Bakers Wake Up Earrrly

What are you doing up at 4:30 in the morning? Baking scones and gougères? Oh wait, that's me. Yes, I wake up at the same time I used to go to sleep on a Saturday (that's a lie, but just go with it) so people like yourself can have their hot buns at 7:30am.

I've been externing at the kick-ass Tartine for just over a month now and it's been going swimmingly. I've been working on a few different stations: cookies/bars, shelling (lining/baking pastry shells for tarts/quiches) and the morning bake team which is either "quiche side" or "scone side" as they call it. Each station has been stellar and I've loved all the variety. Hell, I've even enjoyed working the 4:30am shift, who knew?! Those days actually fly by and the kitchen is less chaotic the first half of the day, due to the fact that there's usually only 5 of us there in vs 20+.

So one of the things Tartine is known for is it's line, due to it's popularity. Lines are the worst, but there's a reason for it. The food is legit guys! I can attest to this because I've tried most of the menu by now. #patsonbuddahbelly I actually think it's kind of exciting that people are willing to wait in line for Tartine's goodies. Yes, perhaps people are just in line because of the hype, but I'd be a liar if I said that the hype isn't justified and the line isn't worth waiting in. DO IT, or even better, holler at me when you're coming and I'll buy you a warm croissant to keep you company in line.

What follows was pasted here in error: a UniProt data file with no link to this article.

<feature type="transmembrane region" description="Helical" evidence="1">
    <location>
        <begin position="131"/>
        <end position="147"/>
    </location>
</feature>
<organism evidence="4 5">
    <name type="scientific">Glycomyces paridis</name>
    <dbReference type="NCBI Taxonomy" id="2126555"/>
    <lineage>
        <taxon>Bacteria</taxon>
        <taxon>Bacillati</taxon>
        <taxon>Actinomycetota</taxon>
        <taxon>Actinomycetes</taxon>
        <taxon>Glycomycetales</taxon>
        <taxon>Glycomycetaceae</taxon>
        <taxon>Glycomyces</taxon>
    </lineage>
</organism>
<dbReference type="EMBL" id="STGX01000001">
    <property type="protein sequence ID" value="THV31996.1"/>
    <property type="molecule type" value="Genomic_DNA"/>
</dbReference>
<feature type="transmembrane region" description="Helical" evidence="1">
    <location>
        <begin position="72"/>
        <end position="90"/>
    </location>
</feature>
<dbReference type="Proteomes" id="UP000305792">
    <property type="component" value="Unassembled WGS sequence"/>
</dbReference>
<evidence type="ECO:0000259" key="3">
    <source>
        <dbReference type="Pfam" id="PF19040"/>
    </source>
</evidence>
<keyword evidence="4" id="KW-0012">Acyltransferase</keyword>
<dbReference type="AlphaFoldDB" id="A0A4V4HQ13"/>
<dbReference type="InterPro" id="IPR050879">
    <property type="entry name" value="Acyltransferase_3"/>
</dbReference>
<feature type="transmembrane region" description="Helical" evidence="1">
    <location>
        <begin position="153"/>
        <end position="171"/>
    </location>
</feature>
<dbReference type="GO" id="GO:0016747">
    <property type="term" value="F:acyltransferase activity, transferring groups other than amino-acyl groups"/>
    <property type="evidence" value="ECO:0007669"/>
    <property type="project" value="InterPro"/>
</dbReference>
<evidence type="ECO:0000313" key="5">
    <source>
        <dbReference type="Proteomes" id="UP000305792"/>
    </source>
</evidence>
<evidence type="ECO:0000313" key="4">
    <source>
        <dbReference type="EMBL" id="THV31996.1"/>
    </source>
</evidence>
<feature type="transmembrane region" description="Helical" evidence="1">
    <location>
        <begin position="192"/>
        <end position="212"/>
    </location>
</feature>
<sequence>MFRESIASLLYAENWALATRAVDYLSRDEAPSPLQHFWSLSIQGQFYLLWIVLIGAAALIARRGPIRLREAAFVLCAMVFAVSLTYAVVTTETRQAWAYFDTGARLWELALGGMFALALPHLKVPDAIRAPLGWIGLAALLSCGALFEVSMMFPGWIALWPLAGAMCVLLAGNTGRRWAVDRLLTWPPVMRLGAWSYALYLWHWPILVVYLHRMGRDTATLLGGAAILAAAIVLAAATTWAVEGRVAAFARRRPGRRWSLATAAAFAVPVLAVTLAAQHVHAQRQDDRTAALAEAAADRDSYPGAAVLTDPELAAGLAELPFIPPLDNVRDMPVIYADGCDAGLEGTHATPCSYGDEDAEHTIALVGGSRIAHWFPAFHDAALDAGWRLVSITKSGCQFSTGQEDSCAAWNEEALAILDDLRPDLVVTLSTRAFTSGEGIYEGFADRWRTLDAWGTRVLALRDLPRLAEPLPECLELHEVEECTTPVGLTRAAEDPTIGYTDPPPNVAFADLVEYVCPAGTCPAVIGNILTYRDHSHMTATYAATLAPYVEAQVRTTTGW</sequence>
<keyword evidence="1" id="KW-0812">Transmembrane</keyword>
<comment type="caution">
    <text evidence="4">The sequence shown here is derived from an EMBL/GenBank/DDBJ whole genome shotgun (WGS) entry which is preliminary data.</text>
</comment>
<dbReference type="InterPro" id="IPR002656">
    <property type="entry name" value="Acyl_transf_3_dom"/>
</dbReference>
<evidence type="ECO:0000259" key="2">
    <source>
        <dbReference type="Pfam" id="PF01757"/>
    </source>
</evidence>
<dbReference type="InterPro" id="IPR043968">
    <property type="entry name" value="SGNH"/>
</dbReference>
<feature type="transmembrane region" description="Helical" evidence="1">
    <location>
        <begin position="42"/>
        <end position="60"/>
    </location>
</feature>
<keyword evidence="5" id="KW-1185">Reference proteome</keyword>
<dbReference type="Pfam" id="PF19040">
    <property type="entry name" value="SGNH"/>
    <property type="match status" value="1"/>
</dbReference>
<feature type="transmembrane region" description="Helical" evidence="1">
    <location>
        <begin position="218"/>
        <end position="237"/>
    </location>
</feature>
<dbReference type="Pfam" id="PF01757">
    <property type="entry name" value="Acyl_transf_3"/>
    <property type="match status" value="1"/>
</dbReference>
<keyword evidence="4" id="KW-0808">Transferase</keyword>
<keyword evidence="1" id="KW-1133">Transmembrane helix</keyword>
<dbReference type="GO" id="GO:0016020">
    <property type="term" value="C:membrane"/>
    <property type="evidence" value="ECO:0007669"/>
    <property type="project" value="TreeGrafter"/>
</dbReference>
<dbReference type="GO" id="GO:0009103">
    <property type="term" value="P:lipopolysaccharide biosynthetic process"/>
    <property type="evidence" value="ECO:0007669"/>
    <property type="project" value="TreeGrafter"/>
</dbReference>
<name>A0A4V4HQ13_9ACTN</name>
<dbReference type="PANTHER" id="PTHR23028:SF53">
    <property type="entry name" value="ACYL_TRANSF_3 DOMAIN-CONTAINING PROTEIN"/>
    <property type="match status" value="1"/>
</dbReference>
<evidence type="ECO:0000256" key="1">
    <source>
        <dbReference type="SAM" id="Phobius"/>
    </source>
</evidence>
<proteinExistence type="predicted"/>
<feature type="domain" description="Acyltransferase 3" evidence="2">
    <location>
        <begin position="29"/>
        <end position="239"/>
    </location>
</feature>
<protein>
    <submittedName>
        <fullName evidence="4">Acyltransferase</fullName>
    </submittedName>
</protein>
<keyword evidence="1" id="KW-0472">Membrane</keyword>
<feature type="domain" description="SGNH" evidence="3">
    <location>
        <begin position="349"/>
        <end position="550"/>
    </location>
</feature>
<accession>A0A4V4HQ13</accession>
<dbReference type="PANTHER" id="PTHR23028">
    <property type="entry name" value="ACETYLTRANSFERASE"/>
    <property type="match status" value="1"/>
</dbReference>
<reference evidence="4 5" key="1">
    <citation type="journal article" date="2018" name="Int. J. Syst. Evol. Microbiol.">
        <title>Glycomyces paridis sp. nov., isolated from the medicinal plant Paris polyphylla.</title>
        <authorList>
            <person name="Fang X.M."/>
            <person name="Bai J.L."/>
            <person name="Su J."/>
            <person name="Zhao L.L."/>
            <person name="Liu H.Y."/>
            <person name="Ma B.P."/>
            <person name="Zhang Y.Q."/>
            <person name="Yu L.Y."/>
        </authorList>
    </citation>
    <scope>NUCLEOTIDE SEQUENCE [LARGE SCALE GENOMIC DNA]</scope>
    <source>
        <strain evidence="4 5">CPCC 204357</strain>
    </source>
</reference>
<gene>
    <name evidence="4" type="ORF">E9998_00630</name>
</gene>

Surprises so far? The amount of heavy labor! Tartine is cranking out a ton of products for the masses so the yield is always LARGE. These LARGE yields need to be chopped, stirred and folded by hand sometimes which is, frankly, a workout and a half. For example, I break a sweat every time I make gougères (which requires vigorous continuous stirring by hand) and I have a gougère calluses on my hand to show for it.

Another surprise, that has nothing to do with any of the above, is I've become a biker! Not the Hells Angels kind (I'm certain that's what you were imagining), but the bicycle kind. My sweet ride is from junior high, so it's real hip. At least I don't have to worry about it ever getting stolen...

Back on subject again, here are some solid things I've learned so far while working at Tartine:

Lift with your knees, not your back! I've been aware of this tip, but it's an important one to recall when you have to lift a 50lb bag of flour. Those bags are no joke! It seriously feels like I'm carrying a large child through the kitchen.

Hands and arms make fantastic tools! Bowl scrapers and spatulas are nice and all, but sometimes ya gotta get in there with your hand or even your arm to get all the sneaky hidden spots. Also, folding brownie batter with your hand/arm is ridiculously fun.

Have one clean hand and one dirty hand. Love this one, but it's a challenge to follow sometimes. When you need to scrape down a bowl using either your hand or bowl scraper, that hand will likely get batter and such on it, so in turn it becomes your "dirty hand." The other hand, by default, is your "clean hand" and should be used to do "clean tasks" like turn the mixer on/off and raise/lower the mixer. This is especially useful for recipes that require you to scrape down the bowl several times over several rounds. In the end, having these clean/dirty hands will avoid more cleanup- making you more efficient! #winning